Just as we examine companies each week that may be rising past their fair value, we can also find companies potentially trading at bargain prices. While many investors would rather have nothing to do with companies tipping the scales at 52-week lows, I think it makes a lot of sense to determine whether the market has overreacted to the downside, just as we often do when the market reacts to the upside.
Here's a look at three fallen angels trading near their 52-week lows that could be worth buying.
The sun may shine once again
There's little doubt that the solar sector has been filled with a myriad of ups and downs over the previous couple of years. Many domestic names have rallied dramatically off their lows as the prospect of President Obama's energy independence initiatives have boosted project demand; and others like GT Advanced Technologies (NASDAQOTH:GTATQ), which provides equipment to solar companies in the manufacture of solar wafers, have done nothing but head lower.
At the heart of GTAT's problems, as Foolish solar expert Travis Hoium pointed out on Friday, is the simple fact that there's still too much supply out there. Specifically, Chinese producers like LDK Solar (NASDAQOTH:LDKYQ) purchased equipment hand over fist years ago when it appeared as if solar demand would be insatiable, and government subsidies endless. Unfortunately, costs for Chinese manufacturers like LDK have been rising, demand has dropped, and plenty of capacity sits idle, meaning even if business does tick higher, equipment orders from China may be minimal. LDK, for instance, boasts a ridiculous $3 billion in net debt.
The good news here is that, over the long run, supply is going to normalize, and solar companies with little capital will bow out and create opportunities for U.S. domestic solar production. GTAT still boasts $121.1 million in net cash and management expressed confidence that the second half of the year would see a rebound in its core business. Even if GTAT hits the low end of its projected 2013 guidance, it's only valued at 11 times this year's earnings, or, stripping out its cash value, just 6.5 times this year's earnings.
Put some green in your portfolio
Many of you are quite familiar with my distrust of "green" energy companies, but for one day, at least, I'm putting aside my differences and welcoming Ameresco (NYSE:AMRC) into the mix. Ameresco provides energy infrastructure improvements, solutions, and consulting to the energy industry, as well as enterprises and the government.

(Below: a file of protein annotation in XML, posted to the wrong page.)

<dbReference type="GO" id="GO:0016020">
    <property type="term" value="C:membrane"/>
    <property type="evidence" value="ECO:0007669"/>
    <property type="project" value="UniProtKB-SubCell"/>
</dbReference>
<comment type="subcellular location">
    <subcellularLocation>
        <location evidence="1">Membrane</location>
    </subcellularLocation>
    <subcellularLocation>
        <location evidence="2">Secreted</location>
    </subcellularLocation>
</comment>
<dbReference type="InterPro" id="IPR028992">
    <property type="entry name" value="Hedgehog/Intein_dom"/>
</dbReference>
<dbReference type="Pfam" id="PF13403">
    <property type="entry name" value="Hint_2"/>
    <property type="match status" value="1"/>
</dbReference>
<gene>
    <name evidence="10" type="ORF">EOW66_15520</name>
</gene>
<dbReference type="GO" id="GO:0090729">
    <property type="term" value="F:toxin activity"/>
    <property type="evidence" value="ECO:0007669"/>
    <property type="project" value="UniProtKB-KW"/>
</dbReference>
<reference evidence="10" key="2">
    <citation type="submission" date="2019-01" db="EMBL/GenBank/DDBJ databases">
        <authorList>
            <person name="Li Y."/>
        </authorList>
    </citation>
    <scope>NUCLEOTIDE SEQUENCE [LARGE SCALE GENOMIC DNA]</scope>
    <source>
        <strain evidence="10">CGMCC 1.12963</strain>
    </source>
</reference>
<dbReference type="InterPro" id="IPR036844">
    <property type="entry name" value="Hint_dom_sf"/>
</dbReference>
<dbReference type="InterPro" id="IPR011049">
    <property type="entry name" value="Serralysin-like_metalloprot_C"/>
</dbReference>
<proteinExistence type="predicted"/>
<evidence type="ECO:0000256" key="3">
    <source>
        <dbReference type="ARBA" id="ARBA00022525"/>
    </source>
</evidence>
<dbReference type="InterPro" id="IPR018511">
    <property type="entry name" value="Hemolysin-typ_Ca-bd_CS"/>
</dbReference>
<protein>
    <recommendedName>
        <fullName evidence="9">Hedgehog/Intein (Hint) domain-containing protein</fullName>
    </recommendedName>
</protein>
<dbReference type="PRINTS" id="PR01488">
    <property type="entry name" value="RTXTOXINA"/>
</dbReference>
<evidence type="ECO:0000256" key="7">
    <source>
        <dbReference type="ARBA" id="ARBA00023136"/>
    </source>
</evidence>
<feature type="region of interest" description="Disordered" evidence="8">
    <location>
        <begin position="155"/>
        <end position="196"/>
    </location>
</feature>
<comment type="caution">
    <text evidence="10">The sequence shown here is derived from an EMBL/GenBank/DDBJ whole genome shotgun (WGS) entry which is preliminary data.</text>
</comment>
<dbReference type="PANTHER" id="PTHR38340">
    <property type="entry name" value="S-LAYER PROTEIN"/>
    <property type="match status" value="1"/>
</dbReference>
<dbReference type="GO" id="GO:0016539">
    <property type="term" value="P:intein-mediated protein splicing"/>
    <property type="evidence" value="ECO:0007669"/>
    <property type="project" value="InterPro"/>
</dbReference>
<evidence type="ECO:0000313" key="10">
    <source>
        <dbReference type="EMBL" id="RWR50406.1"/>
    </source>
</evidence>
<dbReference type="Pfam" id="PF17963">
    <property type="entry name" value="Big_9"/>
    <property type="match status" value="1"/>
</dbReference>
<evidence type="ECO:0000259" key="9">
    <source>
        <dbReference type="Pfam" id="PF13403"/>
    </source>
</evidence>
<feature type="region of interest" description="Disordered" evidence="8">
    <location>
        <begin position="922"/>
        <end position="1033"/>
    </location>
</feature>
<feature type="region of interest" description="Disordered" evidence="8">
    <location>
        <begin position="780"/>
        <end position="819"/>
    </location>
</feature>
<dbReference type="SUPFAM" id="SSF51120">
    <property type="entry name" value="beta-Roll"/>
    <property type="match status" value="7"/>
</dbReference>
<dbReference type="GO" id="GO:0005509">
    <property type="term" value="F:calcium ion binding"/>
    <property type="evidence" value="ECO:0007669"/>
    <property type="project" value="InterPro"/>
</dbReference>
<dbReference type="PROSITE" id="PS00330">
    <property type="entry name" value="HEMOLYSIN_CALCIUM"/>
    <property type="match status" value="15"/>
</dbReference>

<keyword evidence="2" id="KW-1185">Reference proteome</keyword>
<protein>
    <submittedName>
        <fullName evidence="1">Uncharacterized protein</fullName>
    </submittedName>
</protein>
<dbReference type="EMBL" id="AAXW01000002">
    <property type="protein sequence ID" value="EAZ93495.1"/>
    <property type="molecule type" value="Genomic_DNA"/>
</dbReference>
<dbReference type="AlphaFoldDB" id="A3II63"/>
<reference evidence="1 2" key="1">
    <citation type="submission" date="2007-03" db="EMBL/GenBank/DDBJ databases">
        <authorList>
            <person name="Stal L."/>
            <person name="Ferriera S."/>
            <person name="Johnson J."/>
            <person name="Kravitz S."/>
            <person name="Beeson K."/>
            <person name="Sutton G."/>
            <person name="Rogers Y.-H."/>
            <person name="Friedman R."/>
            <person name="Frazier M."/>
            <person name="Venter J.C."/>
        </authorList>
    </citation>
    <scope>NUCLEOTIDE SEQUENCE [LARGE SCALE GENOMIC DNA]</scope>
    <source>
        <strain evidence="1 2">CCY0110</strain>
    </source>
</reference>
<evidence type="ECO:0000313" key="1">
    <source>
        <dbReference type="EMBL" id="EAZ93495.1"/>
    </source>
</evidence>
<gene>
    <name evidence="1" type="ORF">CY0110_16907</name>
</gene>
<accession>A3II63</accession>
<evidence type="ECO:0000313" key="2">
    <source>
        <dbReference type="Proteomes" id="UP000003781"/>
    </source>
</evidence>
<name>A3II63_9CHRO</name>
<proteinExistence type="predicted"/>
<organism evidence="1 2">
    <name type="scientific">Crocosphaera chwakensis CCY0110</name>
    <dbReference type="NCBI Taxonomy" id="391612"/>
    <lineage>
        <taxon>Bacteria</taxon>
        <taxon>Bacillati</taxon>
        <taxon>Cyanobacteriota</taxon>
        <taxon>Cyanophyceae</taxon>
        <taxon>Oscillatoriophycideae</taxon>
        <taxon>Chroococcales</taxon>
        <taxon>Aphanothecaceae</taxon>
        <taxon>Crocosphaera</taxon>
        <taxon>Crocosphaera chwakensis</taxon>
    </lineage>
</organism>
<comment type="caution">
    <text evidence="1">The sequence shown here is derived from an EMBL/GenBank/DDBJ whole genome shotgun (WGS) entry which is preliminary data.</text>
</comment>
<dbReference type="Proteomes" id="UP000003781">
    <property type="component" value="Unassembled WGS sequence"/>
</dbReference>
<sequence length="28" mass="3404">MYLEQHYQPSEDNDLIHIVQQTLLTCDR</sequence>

As you might imagine, in very similar fashion to the discussion regarding GTAT, a lull in solar demand has put a lid on Ameresco's near-term profitability. However, other factors, including the negative effects of Superstorm Sandy and the delay of its fourth-quarter earnings report in order to examine how to quantify one of its hedges (the press release actually gave me a headache), have contributed to pressuring Ameresco's share price.
Still, President Obama's tax credits offered for energy-efficient upgrades are unlikely to go away even with the sequester now ready to go into effect. As federal spending drops and enterprises look for new pathways to grow their bottom line, one avenue they're likely to turn to is energy efficiency. Although it means more out-of-pocket costs now to upgrade, many of the upgrades are tax-deductible and they result in long-term cost savings. A fourth-quarter update provided in mid-February notes that Ameresco still has a $1.5 billion backlog and, based on current Wall Street estimates, is valued at a reasonable 13 times forward earnings.
How Siri can help you
Word to the wise: If you ride Apple's coattails and Apple gets tripped up, you're going for a ride.
Nuance Communications (NASDAQ:NUAN), maker of the speech recognition software found in Apple's newer iPhone devices and in the health care market, sank like a concrete block last month after it slightly lowered its full-year sales and EPS guidance to a range of $1.76 to $1.87 on $2.15 billion to $2.2 billion in sales from its previous forecast of $1.84 to $1.94 and $2.17 billion to $2.22 billion in sales. Investors have lopped off $1.9 billion in market value since this announcement. To say I think this is a major overreaction would be the understatement of the week!
Part of the problem relates to health care upgrades, which are moving away from Nuance's health care technology to Dragon Medical speech-to-text software. While this was unavoidable, it's also a transition that's happening incredibly slow, so it isn't as if Nuance's revenue stream is going to dry up overnight. Also, greatly exaggerated stories of Apple's demise and the company cutting back on iPhone component orders has unfairly affected Nuance's share price. Siri, essentially the voice of Apple, is going to remain a mainstay in its iPhone and iPad and, last I checked, total combined unit sale estimates were only rising.
Nuance is projected to grow by an average of 19% over the next two years, yet it's only valued at nine times forward earnings. Can you say "Hello, Mr. Opportunity"?
This week's theme is all about inference. It may not be blatantly obvious that GTAT and Ameresco are going to benefit from Obama's energy initiatives, or that Nuance is going to come out smelling like a rose even with Apple's woes, but the tools for success are clearly visible in all three cases.